Trump gets in a round of golf in Scotland but finds no respite from protests

An anti-Trump protest march in Edinburgh, Scotland, on July 14, 2018.
An anti-Trump protest march in Edinburgh, Scotland, on July 14, 2018.
(Robert Perry / EPA-Shutterstock)

Another day on British soil — and another round of protests against President Trump.

The U.S. president was booed by demonstrators while he enjoying a round of golf at one of his luxury Scottish resorts Saturday, the closest the protesters have got to him during this four-day visit to Britain. Trump was part of a group playing a hole near the perimeter of the course when he came within sight of around a dozen protesters who were staging a “protest picnic” on a nearby beach.

They chanted “Trump is a liar!” and “No Trump, No KKK, No Racist U.S.A!” and booed.


The president, who was about 100 yards away, briefly looked in their direction before resuming playing golf and later waved as he was driven away in a buggy. Police, some on horseback, formed a long line between Trump and the demonstrators and snipers kept a lookout on nearby watchtowers.

President Trump waves as he plays a round of golf on the Ailsa course at Trump Turnberry, his luxury golf resort in Scotland, on July 14, 2018.
(Andy Buchanan / AFP/Getty Images)

Despite tens of thousands of people taking to the streets of London and other major British cities on Friday, it wasn’t until Trump set foot in Scotland that demonstrators were able to get close to him.

On Friday evening, as he arrived at his Turnberry resort on Scotland’s west coast and was surveying the view out over the golf course, a paraglider flew overhead carrying a flag that said: “Trump: Well Below Par.” The president was immediately ushered inside.

A Greenpeace protester flying a microlight passes over President Trump's resort in Turnberry, Scotland, on July 13, 2018, with a banner reading "Trump: Well Below Par."
(John Linton / Associated Press)

Greenpeace claimed responsibility and said the airborne protester was speaking out against the president’s environmental and immigration policies. Police said Saturday that they were looking for the paraglider, who was wanted on charges of breaching a no-fly zone.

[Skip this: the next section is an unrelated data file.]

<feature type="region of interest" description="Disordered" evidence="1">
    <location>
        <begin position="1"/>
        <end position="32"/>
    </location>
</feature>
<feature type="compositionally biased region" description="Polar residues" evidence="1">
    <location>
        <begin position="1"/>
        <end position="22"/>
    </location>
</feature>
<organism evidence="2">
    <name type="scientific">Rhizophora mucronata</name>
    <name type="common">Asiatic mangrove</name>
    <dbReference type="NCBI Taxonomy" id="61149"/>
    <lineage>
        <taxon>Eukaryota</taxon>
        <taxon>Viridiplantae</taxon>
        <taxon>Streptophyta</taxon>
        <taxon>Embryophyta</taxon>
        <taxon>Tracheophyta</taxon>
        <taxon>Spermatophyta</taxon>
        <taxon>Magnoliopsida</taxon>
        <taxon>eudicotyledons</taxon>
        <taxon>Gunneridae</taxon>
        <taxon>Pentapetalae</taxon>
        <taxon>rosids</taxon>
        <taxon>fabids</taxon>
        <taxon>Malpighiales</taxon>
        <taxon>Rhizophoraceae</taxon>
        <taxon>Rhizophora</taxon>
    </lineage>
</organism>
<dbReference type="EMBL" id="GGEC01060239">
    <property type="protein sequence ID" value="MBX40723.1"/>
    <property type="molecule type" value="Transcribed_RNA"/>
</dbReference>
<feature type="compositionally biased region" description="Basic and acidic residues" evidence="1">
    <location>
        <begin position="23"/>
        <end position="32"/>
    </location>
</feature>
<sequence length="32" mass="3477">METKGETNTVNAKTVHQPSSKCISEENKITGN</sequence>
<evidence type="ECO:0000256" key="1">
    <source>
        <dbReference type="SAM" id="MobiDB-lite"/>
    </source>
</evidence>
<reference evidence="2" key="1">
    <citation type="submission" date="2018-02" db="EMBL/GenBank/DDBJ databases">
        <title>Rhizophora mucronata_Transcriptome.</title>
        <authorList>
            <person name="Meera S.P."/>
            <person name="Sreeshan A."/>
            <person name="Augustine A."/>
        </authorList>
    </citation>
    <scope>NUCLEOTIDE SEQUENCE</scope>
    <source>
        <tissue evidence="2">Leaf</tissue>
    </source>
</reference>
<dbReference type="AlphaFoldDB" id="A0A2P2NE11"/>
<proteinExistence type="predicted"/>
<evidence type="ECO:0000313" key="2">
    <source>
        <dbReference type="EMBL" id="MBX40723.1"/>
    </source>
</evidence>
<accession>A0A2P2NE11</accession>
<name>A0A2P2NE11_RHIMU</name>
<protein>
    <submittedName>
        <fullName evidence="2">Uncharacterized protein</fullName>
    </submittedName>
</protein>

A few dozen protesters also gathered outside another of Trump’s golf resorts in Aberdeen, in the east of Scotland.

But the bulk of the anti-Trump campaigners took to the streets of the Scottish capital, Edinburgh.

An estimated 10,000 people marched peacefully and waved banners accompanied by a bagpiper and tambourine band.

The so-called “carnival of resistance” also saw the reemergence of the “Trump Baby” blimp — a 20-foot-high orange and yellow balloon resembling Trump as an angry baby in a diaper holding a cellphone. It was flown in the sky near Parliament in London on Friday as tens of thousands marched to voice their anger at Trump’s visit.

Trump has been trying to relax over the weekend after spending two busy days in and around London, where he engaged in important trade and security talks with Prime Minister Theresa May and enjoyed tea with Queen Elizabeth II.

He may have hoped that he would get a respite in Scotland, where his mother was born and where he owns the resort at Turnberry and the golf course in Aberdeen.

When he built the Aberdeen course, on the east coast, he was met with a multitude of objections from environmentalists and local politicians. In the Scottish press he has frequently been described as the neighbor from hell, and his visits now are always met by protest.

Protesters on a beach near Turnberry golf club, Scotland, on July 14, 2018.
(Peter Morrison / Associated Press)

On Monday, he flies to Helsinki for an important summit with Russian President Vladimir Putin.

Trump’s visit to Britain has caused huge political turmoil, not least because of an interview he gave to the Sun newspaper prior to his one-on-one meeting with May. In it, he questioned her strategy for taking Britain out of the European Union.

He said her approach would “probably kill” a U.K.-U.S. trade deal and was an unprecedented example of a foreign leader meddling in British domestic politics.

He backtracked dramatically Friday during a press conference at which he stood beside May and told reporters a trade deal “will absolutely be possible.”

He also described relations between Britain and the United States as “the highest level of special” and heaped praise on May, even though he had also told the Sun journalist that he thought the former Foreign Secretary Boris Johnson would make a great prime minister. On Saturday, the fallout over Trump’s visit continued, with the International Trade Secretary Liam Fox saying those who had come out to voice their anger and opposition to Trump and his policies were “an embarrassment to themselves.”

“When you have the president of the United States, the leader of the free world, being greeted with signs that say: ‘Go home. We hate you,’ I don’t think that reflects the genuine good manners and hospitality of the British people,” he said.

Labor leader Jeremy Corbyn hit back, saying people have a right to demonstrate and to free speech.

A small group of demonstrators also took part in a “Welcome Trump” rally near parliament in London on Saturday. They joined forces with a right-wing “Free Tommy Robinson” protest in support of the leader of an anti-Muslim group who is in jail for contempt of court.

Police said they arrested a dozen people for suspected public order offenses.

Boyle is a special correspondent.


4:00 p.m.: This article was updated throughout with staff reporting.

This article was originally published at 10:15 a.m.